In Japan, anime, manga and video games generate their own live shows from radio to musicals and the 2.5D theatre brand is ever growing; part of the broad media mix that carries a popular franchise across every potential platform. Fans are as eager to see these performances as to play the game, buy the novelisation or collect the toys. In the West, Japanese franchises have yet to make real inroads on the stage. But looking at the history of Western fandom and the growing interest in East-Asian entertainment, there are signs that the balance is beginning to shift. As anime becomes more accessible and mainstream, its potential in UK theatre becomes exciting. Theatre faces a challenge to become more diverse, accessible and inclusive; by bringing “high” and “low” art together, 2.5D challenges theatre to break barriers, attract a new audience and create opportunities for British East-Asian artists.
About the contributors
Helen McCarthy has been studying and writing about anime and manga since 1981, with thirteen books in seven languages. Her published work includes the first book on anime in English, the shortest ever history of manga, respected critical biographies of Osamu Tezuka and Hayao Miyazaki, and co-authorship of the major reference work The Anime Encyclopedia. Helen has curated a number of ground-breaking anime seasons at London’s Barbican Cinema, lectured on anime in schools, colleges and libraries across Europe, Asia and the USA, and is a regular speaker at anime conventions. Her work has been honoured with a number of awards including the Japan Festival Award and the Eisner Award. She is also a poet, textile artist and costume historian.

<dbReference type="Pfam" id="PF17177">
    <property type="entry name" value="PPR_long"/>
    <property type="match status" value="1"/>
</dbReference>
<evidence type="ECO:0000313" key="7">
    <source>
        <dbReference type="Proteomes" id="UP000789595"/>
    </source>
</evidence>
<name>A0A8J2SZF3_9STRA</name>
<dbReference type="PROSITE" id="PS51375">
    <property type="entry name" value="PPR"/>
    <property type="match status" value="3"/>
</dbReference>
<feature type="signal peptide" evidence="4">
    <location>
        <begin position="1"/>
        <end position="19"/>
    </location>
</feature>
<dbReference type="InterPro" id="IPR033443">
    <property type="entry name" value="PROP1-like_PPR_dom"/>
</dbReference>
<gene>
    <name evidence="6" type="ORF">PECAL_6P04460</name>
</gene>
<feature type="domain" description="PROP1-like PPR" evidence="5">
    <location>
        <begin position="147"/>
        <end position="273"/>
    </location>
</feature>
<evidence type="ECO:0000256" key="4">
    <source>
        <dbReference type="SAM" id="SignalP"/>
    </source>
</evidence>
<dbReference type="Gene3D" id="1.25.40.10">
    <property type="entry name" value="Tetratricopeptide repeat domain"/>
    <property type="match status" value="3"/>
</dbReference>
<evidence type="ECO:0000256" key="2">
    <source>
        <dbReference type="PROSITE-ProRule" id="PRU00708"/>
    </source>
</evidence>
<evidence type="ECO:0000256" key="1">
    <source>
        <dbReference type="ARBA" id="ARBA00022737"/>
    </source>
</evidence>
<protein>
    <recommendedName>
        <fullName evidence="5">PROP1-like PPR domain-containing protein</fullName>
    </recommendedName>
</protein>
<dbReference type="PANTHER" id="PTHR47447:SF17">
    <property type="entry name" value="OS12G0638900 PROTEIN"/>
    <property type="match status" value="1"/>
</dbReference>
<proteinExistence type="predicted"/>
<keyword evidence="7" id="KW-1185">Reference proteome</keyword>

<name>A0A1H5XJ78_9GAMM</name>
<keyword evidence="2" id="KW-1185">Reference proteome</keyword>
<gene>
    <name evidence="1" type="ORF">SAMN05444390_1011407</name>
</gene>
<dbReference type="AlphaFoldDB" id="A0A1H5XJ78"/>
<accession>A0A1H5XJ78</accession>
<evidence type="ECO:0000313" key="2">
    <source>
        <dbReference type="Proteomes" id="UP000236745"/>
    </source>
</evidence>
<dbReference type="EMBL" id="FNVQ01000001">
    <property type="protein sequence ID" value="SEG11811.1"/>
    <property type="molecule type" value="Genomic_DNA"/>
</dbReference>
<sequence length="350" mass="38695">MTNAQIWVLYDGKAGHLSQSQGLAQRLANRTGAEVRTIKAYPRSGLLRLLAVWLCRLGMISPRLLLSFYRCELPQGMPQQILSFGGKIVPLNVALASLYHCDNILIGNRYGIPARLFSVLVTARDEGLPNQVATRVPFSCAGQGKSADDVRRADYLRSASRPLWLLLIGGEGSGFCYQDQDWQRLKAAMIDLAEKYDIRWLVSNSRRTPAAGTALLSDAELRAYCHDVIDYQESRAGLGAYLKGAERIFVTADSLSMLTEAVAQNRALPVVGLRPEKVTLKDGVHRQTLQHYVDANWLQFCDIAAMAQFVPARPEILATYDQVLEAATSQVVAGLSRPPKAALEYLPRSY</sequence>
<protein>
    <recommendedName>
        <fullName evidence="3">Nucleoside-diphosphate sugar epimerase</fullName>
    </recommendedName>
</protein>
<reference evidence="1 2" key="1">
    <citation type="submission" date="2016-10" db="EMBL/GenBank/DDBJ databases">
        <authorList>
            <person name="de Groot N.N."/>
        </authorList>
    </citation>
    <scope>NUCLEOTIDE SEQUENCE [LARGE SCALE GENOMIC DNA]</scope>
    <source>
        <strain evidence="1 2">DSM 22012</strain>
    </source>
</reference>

Alexandra Rutter is Resident Director at Nelke Planning, Tokyo and Company Director of Whole Hog Theatre where she creates Anglo-Japanese collaborative adaptations in the UK and Japan. She studied Theatre at the University of Warwick, was a Daiwa Scholar (2015) and an Asiatic Society of Japan 2018 Young Scholar. Her work has featured in The Wall Street Journal and The Japan Times, and her directing début at 21 was a National Student Drama Festival Award-Winner. In 2013, with the kind permission of Studio Ghibli, she directed Princess Mononoke: the world’s only adaptation of a Hayao Miyazaki film, a sell out in 4.5 hours in London and playing to over 10,000 people in Tokyo. Alex was most recently Creative Director on the 2.5D production of “Magia Record” (Madoka Magica Franchise) in Tokyo. She also designs puppets and studies Butoh Dance and Japanese stage sword fighting.